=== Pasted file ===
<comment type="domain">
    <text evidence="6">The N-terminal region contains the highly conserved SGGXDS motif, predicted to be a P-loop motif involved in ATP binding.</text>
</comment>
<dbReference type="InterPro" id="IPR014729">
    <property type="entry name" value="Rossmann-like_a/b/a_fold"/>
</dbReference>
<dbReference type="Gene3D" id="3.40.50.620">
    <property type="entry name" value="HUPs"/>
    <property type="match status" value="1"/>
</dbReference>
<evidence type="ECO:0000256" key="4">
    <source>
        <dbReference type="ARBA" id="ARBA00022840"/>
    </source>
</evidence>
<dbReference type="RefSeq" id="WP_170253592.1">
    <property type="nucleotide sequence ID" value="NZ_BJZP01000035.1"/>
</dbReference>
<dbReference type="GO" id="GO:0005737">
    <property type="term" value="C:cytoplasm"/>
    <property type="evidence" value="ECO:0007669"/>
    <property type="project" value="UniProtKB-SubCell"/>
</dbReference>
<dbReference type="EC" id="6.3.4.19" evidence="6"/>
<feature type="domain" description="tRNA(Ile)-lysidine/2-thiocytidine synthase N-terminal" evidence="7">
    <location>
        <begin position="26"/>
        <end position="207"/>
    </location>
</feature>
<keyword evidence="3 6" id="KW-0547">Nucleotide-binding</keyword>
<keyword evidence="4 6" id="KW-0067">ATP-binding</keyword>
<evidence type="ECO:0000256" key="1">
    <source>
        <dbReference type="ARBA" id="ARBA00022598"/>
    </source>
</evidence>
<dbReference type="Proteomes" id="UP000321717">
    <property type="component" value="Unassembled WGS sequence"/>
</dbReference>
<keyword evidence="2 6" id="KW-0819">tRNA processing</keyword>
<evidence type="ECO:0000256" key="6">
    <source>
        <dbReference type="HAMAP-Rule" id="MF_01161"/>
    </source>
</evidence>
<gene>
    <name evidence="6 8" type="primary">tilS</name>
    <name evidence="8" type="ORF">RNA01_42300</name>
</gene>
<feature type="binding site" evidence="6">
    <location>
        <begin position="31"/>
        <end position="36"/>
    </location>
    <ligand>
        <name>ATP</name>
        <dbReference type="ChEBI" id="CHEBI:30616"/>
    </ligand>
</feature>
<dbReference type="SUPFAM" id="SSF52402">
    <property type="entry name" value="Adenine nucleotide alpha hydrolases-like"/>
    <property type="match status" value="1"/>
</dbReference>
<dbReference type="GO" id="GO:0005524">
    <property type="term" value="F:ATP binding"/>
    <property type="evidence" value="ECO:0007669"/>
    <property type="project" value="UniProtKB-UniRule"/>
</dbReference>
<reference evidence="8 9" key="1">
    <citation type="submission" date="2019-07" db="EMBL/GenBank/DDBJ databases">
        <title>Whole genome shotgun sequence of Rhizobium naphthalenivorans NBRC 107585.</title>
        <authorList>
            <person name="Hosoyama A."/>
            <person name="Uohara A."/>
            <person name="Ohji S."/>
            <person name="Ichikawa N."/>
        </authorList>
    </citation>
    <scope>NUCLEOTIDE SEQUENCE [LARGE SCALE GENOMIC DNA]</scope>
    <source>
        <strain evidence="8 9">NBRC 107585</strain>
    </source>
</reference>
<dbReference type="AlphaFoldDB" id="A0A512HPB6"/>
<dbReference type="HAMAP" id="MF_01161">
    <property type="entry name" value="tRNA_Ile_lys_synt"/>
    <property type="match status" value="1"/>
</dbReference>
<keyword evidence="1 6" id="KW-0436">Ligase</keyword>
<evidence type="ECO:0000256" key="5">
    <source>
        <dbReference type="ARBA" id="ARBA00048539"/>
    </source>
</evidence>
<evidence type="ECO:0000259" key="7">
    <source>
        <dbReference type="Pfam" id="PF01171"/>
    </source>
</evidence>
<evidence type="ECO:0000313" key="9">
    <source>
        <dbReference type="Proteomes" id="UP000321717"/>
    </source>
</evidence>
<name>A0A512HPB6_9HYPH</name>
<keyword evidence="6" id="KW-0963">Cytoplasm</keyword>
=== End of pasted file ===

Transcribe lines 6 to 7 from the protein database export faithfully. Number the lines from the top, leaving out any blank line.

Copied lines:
</dbReference>
<dbReference type="Gene3D" id="3.40.50.620">